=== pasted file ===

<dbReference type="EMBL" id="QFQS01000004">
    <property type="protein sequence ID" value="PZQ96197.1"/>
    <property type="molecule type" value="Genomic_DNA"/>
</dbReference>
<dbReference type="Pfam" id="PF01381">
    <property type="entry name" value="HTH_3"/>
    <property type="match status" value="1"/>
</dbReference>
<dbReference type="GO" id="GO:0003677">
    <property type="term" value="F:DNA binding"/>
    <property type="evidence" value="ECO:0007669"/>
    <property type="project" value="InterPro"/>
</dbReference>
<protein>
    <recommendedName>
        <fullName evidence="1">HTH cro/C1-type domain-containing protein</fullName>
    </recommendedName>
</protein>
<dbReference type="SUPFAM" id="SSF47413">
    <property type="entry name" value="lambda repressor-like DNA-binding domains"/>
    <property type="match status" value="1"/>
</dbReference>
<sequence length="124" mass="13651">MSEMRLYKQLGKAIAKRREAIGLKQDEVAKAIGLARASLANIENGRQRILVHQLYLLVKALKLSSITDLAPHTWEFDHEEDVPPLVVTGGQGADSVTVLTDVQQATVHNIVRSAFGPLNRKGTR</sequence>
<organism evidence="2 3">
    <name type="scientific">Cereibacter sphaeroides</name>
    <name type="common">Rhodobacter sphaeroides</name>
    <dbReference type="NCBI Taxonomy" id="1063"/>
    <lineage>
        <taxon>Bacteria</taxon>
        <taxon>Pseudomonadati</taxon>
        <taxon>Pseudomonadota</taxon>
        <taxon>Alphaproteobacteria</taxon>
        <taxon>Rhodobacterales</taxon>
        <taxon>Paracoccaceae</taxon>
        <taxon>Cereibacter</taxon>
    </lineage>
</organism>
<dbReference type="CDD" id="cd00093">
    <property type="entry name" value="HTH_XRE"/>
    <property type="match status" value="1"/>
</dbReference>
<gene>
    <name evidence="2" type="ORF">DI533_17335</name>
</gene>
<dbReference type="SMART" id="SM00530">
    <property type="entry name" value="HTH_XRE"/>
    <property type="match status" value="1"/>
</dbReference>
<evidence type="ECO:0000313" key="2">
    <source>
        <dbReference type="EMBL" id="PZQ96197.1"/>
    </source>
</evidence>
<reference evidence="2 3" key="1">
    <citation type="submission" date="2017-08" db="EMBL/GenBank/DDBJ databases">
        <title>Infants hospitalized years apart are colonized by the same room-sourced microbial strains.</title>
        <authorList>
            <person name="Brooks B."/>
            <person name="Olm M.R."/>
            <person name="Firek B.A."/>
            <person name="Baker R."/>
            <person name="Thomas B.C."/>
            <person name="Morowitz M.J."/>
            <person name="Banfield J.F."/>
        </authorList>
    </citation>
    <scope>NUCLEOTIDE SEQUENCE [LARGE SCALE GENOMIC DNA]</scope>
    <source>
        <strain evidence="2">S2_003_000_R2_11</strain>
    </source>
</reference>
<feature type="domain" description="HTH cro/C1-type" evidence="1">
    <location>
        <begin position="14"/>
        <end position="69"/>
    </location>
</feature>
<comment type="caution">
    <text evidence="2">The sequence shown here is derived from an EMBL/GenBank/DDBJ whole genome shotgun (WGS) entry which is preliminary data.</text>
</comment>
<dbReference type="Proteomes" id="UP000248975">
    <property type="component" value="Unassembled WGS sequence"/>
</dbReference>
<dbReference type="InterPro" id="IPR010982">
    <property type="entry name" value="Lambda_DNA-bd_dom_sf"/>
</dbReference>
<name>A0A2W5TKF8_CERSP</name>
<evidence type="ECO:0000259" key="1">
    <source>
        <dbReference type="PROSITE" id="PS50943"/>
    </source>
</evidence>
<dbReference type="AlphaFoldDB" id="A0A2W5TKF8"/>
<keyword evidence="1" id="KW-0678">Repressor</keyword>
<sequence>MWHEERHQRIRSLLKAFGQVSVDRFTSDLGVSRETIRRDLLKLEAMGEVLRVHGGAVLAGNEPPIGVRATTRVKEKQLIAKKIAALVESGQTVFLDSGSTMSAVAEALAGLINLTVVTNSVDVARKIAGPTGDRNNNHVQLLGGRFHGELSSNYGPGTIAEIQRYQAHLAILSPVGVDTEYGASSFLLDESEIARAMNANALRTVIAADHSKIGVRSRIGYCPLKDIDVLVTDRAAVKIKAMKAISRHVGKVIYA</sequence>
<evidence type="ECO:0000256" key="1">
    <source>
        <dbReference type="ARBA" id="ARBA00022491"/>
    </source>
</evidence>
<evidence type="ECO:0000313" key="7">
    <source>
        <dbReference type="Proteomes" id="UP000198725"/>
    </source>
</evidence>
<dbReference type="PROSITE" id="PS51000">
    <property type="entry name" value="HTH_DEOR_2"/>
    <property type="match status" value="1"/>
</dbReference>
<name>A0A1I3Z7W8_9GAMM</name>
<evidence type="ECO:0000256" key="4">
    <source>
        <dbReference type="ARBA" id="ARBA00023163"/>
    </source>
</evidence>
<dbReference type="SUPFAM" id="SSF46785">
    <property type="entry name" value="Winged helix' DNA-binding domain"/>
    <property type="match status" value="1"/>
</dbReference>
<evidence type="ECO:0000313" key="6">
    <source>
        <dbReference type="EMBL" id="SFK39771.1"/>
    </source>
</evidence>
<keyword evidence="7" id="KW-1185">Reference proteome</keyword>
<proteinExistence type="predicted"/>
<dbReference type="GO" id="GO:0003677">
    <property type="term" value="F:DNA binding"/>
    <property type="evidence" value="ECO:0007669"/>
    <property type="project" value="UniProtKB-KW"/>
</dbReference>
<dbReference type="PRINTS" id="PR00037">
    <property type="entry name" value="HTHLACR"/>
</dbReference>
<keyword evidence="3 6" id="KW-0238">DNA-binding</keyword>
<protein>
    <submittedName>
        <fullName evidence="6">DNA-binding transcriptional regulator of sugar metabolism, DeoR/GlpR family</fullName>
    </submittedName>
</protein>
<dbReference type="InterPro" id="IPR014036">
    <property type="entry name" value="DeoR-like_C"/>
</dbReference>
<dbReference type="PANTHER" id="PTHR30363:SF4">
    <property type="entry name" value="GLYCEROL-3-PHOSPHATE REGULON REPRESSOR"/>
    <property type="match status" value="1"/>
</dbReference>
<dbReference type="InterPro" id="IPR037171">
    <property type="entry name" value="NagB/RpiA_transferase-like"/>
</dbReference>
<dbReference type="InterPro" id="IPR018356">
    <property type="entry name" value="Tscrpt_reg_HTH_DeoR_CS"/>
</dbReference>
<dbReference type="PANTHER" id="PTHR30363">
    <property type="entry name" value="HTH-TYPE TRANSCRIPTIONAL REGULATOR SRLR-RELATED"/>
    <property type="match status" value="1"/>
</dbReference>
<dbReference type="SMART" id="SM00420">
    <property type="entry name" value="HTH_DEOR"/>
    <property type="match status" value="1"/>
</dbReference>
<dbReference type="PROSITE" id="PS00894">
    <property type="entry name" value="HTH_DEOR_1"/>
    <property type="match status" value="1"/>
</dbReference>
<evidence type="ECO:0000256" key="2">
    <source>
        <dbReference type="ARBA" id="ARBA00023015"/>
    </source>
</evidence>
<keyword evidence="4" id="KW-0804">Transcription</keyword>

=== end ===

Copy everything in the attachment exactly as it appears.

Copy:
<dbReference type="EMBL" id="QFQS01000004">
    <property type="protein sequence ID" value="PZQ96197.1"/>
    <property type="molecule type" value="Genomic_DNA"/>
</dbReference>
<dbReference type="Pfam" id="PF01381">
    <property type="entry name" value="HTH_3"/>
    <property type="match status" value="1"/>
</dbReference>
<dbReference type="GO" id="GO:0003677">
    <property type="term" value="F:DNA binding"/>
    <property type="evidence" value="ECO:0007669"/>
    <property type="project" value="InterPro"/>
</dbReference>
<protein>
    <recommendedName>
        <fullName evidence="1">HTH cro/C1-type domain-containing protein</fullName>
    </recommendedName>
</protein>
<dbReference type="SUPFAM" id="SSF47413">
    <property type="entry name" value="lambda repressor-like DNA-binding domains"/>
    <property type="match status" value="1"/>
</dbReference>
<sequence length="124" mass="13651">MSEMRLYKQLGKAIAKRREAIGLKQDEVAKAIGLARASLANIENGRQRILVHQLYLLVKALKLSSITDLAPHTWEFDHEEDVPPLVVTGGQGADSVTVLTDVQQATVHNIVRSAFGPLNRKGTR</sequence>
<organism evidence="2 3">
    <name type="scientific">Cereibacter sphaeroides</name>
    <name type="common">Rhodobacter sphaeroides</name>
    <dbReference type="NCBI Taxonomy" id="1063"/>
    <lineage>
        <taxon>Bacteria</taxon>
        <taxon>Pseudomonadati</taxon>
        <taxon>Pseudomonadota</taxon>
        <taxon>Alphaproteobacteria</taxon>
        <taxon>Rhodobacterales</taxon>
        <taxon>Paracoccaceae</taxon>
        <taxon>Cereibacter</taxon>
    </lineage>
</organism>
<dbReference type="CDD" id="cd00093">
    <property type="entry name" value="HTH_XRE"/>
    <property type="match status" value="1"/>
</dbReference>
<gene>
    <name evidence="2" type="ORF">DI533_17335</name>
</gene>
<dbReference type="SMART" id="SM00530">
    <property type="entry name" value="HTH_XRE"/>
    <property type="match status" value="1"/>
</dbReference>
<evidence type="ECO:0000313" key="2">
    <source>
        <dbReference type="EMBL" id="PZQ96197.1"/>
    </source>
</evidence>
<reference evidence="2 3" key="1">
    <citation type="submission" date="2017-08" db="EMBL/GenBank/DDBJ databases">
        <title>Infants hospitalized years apart are colonized by the same room-sourced microbial strains.</title>
        <authorList>
            <person name="Brooks B."/>
            <person name="Olm M.R."/>
            <person name="Firek B.A."/>
            <person name="Baker R."/>
            <person name="Thomas B.C."/>
            <person name="Morowitz M.J."/>
            <person name="Banfield J.F."/>
        </authorList>
    </citation>
    <scope>NUCLEOTIDE SEQUENCE [LARGE SCALE GENOMIC DNA]</scope>
    <source>
        <strain evidence="2">S2_003_000_R2_11</strain>
    </source>
</reference>
<feature type="domain" description="HTH cro/C1-type" evidence="1">
    <location>
        <begin position="14"/>
        <end position="69"/>
    </location>
</feature>
<comment type="caution">
    <text evidence="2">The sequence shown here is derived from an EMBL/GenBank/DDBJ whole genome shotgun (WGS) entry which is preliminary data.</text>
</comment>
<dbReference type="Proteomes" id="UP000248975">
    <property type="component" value="Unassembled WGS sequence"/>
</dbReference>
<dbReference type="InterPro" id="IPR010982">
    <property type="entry name" value="Lambda_DNA-bd_dom_sf"/>
</dbReference>
<name>A0A2W5TKF8_CERSP</name>
<evidence type="ECO:0000259" key="1">
    <source>
        <dbReference type="PROSITE" id="PS50943"/>
    </source>
</evidence>
<dbReference type="AlphaFoldDB" id="A0A2W5TKF8"/>
<keyword evidence="1" id="KW-0678">Repressor</keyword>
<sequence>MWHEERHQRIRSLLKAFGQVSVDRFTSDLGVSRETIRRDLLKLEAMGEVLRVHGGAVLAGNEPPIGVRATTRVKEKQLIAKKIAALVESGQTVFLDSGSTMSAVAEALAGLINLTVVTNSVDVARKIAGPTGDRNNNHVQLLGGRFHGELSSNYGPGTIAEIQRYQAHLAILSPVGVDTEYGASSFLLDESEIARAMNANALRTVIAADHSKIGVRSRIGYCPLKDIDVLVTDRAAVKIKAMKAISRHVGKVIYA</sequence>
<evidence type="ECO:0000256" key="1">
    <source>
        <dbReference type="ARBA" id="ARBA00022491"/>
    </source>
</evidence>
<evidence type="ECO:0000313" key="7">
    <source>
        <dbReference type="Proteomes" id="UP000198725"/>
    </source>
</evidence>
<dbReference type="PROSITE" id="PS51000">
    <property type="entry name" value="HTH_DEOR_2"/>
    <property type="match status" value="1"/>
</dbReference>
<name>A0A1I3Z7W8_9GAMM</name>
<evidence type="ECO:0000256" key="4">
    <source>
        <dbReference type="ARBA" id="ARBA00023163"/>
    </source>
</evidence>
<dbReference type="SUPFAM" id="SSF46785">
    <property type="entry name" value="Winged helix' DNA-binding domain"/>
    <property type="match status" value="1"/>
</dbReference>
<evidence type="ECO:0000313" key="6">
    <source>
        <dbReference type="EMBL" id="SFK39771.1"/>
    </source>
</evidence>
<keyword evidence="7" id="KW-1185">Reference proteome</keyword>
<proteinExistence type="predicted"/>
<dbReference type="GO" id="GO:0003677">
    <property type="term" value="F:DNA binding"/>
    <property type="evidence" value="ECO:0007669"/>
    <property type="project" value="UniProtKB-KW"/>
</dbReference>
<dbReference type="PRINTS" id="PR00037">
    <property type="entry name" value="HTHLACR"/>
</dbReference>
<keyword evidence="3 6" id="KW-0238">DNA-binding</keyword>
<protein>
    <submittedName>
        <fullName evidence="6">DNA-binding transcriptional regulator of sugar metabolism, DeoR/GlpR family</fullName>
    </submittedName>
</protein>
<dbReference type="InterPro" id="IPR014036">
    <property type="entry name" value="DeoR-like_C"/>
</dbReference>
<dbReference type="PANTHER" id="PTHR30363:SF4">
    <property type="entry name" value="GLYCEROL-3-PHOSPHATE REGULON REPRESSOR"/>
    <property type="match status" value="1"/>
</dbReference>
<dbReference type="InterPro" id="IPR037171">
    <property type="entry name" value="NagB/RpiA_transferase-like"/>
</dbReference>
<dbReference type="InterPro" id="IPR018356">
    <property type="entry name" value="Tscrpt_reg_HTH_DeoR_CS"/>
</dbReference>
<dbReference type="PANTHER" id="PTHR30363">
    <property type="entry name" value="HTH-TYPE TRANSCRIPTIONAL REGULATOR SRLR-RELATED"/>
    <property type="match status" value="1"/>
</dbReference>
<dbReference type="SMART" id="SM00420">
    <property type="entry name" value="HTH_DEOR"/>
    <property type="match status" value="1"/>
</dbReference>
<dbReference type="PROSITE" id="PS00894">
    <property type="entry name" value="HTH_DEOR_1"/>
    <property type="match status" value="1"/>
</dbReference>
<evidence type="ECO:0000256" key="2">
    <source>
        <dbReference type="ARBA" id="ARBA00023015"/>
    </source>
</evidence>
<keyword evidence="4" id="KW-0804">Transcription</keyword>